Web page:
collaborative divorce

Drafting a Parenting Plan – Benefits of Collaborative Divorce

Written By: Ann Conway & Kathrine Lacey


Collaborative divorce allows parents more control over the parenting plan than litigation. In the collaborative process, the parents guide the parenting plan as they know their children best. Both the attorneys and the coach assist the parents in developing a plan that supports each child’s bond with the individual parent. A well-developed parenting plan that both parents “buy into” decreases the impact of the divorce on the children.

The coach aids the parents to place their love for their children above any animosity they may feel about their divorce and adds detail and specificity to the plan. Specificity on vacations, summers, holidays, and exchange time reduces future conflict. Each family is different, and the coach will guide the parents to determine which holidays take precedence for their family. This often puts the parents in a place of being confronted with the need to compromise for their children’s happiness.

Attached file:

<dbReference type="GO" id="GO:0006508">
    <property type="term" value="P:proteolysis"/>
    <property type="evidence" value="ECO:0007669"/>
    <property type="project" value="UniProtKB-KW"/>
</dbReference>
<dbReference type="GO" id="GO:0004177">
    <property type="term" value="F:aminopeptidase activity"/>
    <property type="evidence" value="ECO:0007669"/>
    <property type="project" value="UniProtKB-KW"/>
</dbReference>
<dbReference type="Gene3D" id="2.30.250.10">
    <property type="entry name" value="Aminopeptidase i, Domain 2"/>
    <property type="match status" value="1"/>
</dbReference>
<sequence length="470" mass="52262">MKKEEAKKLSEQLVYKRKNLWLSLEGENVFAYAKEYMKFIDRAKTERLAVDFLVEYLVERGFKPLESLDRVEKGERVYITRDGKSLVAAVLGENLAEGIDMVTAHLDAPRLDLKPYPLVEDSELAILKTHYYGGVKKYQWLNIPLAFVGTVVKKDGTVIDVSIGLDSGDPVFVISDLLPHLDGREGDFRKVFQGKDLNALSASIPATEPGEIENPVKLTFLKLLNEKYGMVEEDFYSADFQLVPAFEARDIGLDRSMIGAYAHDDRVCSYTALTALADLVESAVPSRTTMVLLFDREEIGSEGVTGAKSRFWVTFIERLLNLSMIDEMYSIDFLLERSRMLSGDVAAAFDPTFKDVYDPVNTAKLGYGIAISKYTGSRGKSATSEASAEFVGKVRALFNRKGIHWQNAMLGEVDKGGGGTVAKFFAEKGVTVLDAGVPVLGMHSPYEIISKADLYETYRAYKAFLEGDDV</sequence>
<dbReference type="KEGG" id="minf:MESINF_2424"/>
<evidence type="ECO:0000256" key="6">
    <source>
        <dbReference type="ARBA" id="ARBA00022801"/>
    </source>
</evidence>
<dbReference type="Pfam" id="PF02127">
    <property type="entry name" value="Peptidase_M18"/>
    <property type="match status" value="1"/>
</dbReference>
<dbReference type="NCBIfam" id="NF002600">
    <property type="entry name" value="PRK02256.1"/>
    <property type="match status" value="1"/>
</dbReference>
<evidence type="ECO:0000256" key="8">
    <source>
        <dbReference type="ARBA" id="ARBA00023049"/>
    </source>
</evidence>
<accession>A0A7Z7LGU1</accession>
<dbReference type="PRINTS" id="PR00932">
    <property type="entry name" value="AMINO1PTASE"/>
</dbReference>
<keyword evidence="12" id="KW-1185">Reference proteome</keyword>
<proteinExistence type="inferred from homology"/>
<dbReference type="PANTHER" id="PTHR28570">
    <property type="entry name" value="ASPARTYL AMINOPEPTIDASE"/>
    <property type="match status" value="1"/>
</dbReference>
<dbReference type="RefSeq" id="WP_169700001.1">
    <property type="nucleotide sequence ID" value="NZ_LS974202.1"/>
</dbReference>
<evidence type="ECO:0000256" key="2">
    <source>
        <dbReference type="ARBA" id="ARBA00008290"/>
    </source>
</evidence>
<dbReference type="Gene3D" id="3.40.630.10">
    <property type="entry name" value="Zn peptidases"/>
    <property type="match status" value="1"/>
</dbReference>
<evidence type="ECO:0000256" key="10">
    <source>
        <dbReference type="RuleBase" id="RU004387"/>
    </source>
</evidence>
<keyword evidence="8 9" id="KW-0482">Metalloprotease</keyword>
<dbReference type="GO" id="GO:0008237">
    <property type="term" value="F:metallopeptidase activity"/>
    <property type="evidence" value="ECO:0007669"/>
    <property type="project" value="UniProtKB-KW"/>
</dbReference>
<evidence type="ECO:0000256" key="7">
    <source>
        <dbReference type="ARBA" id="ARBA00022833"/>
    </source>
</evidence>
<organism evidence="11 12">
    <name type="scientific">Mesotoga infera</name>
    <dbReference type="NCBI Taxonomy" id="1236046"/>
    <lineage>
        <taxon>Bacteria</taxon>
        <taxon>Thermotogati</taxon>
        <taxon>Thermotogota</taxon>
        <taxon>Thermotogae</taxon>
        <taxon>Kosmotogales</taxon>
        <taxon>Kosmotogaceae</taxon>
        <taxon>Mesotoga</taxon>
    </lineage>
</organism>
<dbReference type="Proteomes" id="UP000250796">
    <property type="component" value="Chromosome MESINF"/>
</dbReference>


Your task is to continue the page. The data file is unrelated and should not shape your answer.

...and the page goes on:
The process of drafting a parenting plan is one of the first steps in divorcing parents’ developing a new relationship as co-parents. Taking this step with the support of a collaboratively trained coach helps the parents see things from their children’s perspective and helps the parents discuss the basic ingredients of a healthy co-parenting relationship and communication. Oftentimes these skills were not developed during the marriage.

Active listening is the process of focusing on what the other person is trying to communicate. Essentially reiterating what they have heard the other parent say to check for accuracy. All too often people listen to respond rather than listen to hear and understand. It is easy to inaccurately assume what the other has said because of the naturally defensive mode of divorce. Active listening, supported by the coach, prevents the parents from being positional instead of interest based.

Your attorney will review the language and make any suggestions that he/she may feel is appropriate for approval by the court after the coach and the parents are comfortable with the draft.

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